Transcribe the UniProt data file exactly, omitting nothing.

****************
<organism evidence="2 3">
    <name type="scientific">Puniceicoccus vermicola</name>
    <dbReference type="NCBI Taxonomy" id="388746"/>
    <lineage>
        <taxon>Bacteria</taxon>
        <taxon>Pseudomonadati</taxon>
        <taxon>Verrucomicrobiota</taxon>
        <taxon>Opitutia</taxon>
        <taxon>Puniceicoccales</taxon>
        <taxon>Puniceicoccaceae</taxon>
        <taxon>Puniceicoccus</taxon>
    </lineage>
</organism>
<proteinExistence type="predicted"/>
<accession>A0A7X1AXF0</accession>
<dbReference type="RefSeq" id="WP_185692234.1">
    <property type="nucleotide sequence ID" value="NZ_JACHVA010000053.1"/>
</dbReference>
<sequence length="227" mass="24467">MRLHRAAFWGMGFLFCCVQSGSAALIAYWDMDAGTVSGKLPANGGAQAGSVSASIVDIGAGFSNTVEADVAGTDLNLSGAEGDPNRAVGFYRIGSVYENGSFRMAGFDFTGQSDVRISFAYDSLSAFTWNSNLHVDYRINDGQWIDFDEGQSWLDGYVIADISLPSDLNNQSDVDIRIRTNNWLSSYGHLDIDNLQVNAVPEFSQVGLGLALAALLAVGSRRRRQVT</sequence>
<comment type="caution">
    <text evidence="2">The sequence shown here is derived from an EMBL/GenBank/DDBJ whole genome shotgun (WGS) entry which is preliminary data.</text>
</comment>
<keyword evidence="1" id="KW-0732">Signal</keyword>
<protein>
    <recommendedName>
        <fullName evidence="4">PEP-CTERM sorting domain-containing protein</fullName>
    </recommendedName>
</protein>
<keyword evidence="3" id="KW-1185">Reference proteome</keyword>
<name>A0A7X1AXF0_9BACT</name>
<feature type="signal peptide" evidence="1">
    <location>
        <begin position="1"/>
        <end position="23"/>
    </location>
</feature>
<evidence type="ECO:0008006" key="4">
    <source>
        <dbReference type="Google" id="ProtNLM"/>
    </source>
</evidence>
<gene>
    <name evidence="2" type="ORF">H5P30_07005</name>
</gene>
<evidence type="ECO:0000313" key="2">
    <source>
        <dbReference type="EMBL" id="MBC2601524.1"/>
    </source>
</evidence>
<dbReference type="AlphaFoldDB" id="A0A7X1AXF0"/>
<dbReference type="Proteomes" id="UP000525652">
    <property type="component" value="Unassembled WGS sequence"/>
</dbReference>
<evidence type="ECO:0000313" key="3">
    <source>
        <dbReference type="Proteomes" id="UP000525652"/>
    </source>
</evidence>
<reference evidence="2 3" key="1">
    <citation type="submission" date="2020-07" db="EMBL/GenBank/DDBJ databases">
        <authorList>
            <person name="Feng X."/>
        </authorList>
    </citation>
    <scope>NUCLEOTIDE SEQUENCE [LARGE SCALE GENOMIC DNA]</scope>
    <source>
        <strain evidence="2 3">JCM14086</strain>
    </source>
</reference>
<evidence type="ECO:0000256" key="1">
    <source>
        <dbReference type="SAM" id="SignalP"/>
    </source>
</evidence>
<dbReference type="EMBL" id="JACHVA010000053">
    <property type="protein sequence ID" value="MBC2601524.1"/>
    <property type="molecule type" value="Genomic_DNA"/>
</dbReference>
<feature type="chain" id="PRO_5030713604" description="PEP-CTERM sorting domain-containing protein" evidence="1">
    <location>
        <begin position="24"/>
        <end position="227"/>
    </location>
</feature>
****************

<organism evidence="2 3">
    <name type="scientific">Puniceicoccus vermicola</name>
    <dbReference type="NCBI Taxonomy" id="388746"/>
    <lineage>
        <taxon>Bacteria</taxon>
        <taxon>Pseudomonadati</taxon>
        <taxon>Verrucomicrobiota</taxon>
        <taxon>Opitutia</taxon>
        <taxon>Puniceicoccales</taxon>
        <taxon>Puniceicoccaceae</taxon>
        <taxon>Puniceicoccus</taxon>
    </lineage>
</organism>
<proteinExistence type="predicted"/>
<accession>A0A7X1AXF0</accession>
<dbReference type="RefSeq" id="WP_185692234.1">
    <property type="nucleotide sequence ID" value="NZ_JACHVA010000053.1"/>
</dbReference>
<sequence length="227" mass="24467">MRLHRAAFWGMGFLFCCVQSGSAALIAYWDMDAGTVSGKLPANGGAQAGSVSASIVDIGAGFSNTVEADVAGTDLNLSGAEGDPNRAVGFYRIGSVYENGSFRMAGFDFTGQSDVRISFAYDSLSAFTWNSNLHVDYRINDGQWIDFDEGQSWLDGYVIADISLPSDLNNQSDVDIRIRTNNWLSSYGHLDIDNLQVNAVPEFSQVGLGLALAALLAVGSRRRRQVT</sequence>
<comment type="caution">
    <text evidence="2">The sequence shown here is derived from an EMBL/GenBank/DDBJ whole genome shotgun (WGS) entry which is preliminary data.</text>
</comment>
<keyword evidence="1" id="KW-0732">Signal</keyword>
<protein>
    <recommendedName>
        <fullName evidence="4">PEP-CTERM sorting domain-containing protein</fullName>
    </recommendedName>
</protein>
<keyword evidence="3" id="KW-1185">Reference proteome</keyword>
<name>A0A7X1AXF0_9BACT</name>
<feature type="signal peptide" evidence="1">
    <location>
        <begin position="1"/>
        <end position="23"/>
    </location>
</feature>
<evidence type="ECO:0008006" key="4">
    <source>
        <dbReference type="Google" id="ProtNLM"/>
    </source>
</evidence>
<gene>
    <name evidence="2" type="ORF">H5P30_07005</name>
</gene>
<evidence type="ECO:0000313" key="2">
    <source>
        <dbReference type="EMBL" id="MBC2601524.1"/>
    </source>
</evidence>
<dbReference type="AlphaFoldDB" id="A0A7X1AXF0"/>
<dbReference type="Proteomes" id="UP000525652">
    <property type="component" value="Unassembled WGS sequence"/>
</dbReference>
<evidence type="ECO:0000313" key="3">
    <source>
        <dbReference type="Proteomes" id="UP000525652"/>
    </source>
</evidence>
<reference evidence="2 3" key="1">
    <citation type="submission" date="2020-07" db="EMBL/GenBank/DDBJ databases">
        <authorList>
            <person name="Feng X."/>
        </authorList>
    </citation>
    <scope>NUCLEOTIDE SEQUENCE [LARGE SCALE GENOMIC DNA]</scope>
    <source>
        <strain evidence="2 3">JCM14086</strain>
    </source>
</reference>
<evidence type="ECO:0000256" key="1">
    <source>
        <dbReference type="SAM" id="SignalP"/>
    </source>
</evidence>
<dbReference type="EMBL" id="JACHVA010000053">
    <property type="protein sequence ID" value="MBC2601524.1"/>
    <property type="molecule type" value="Genomic_DNA"/>
</dbReference>
<feature type="chain" id="PRO_5030713604" description="PEP-CTERM sorting domain-containing protein" evidence="1">
    <location>
        <begin position="24"/>
        <end position="227"/>
    </location>
</feature>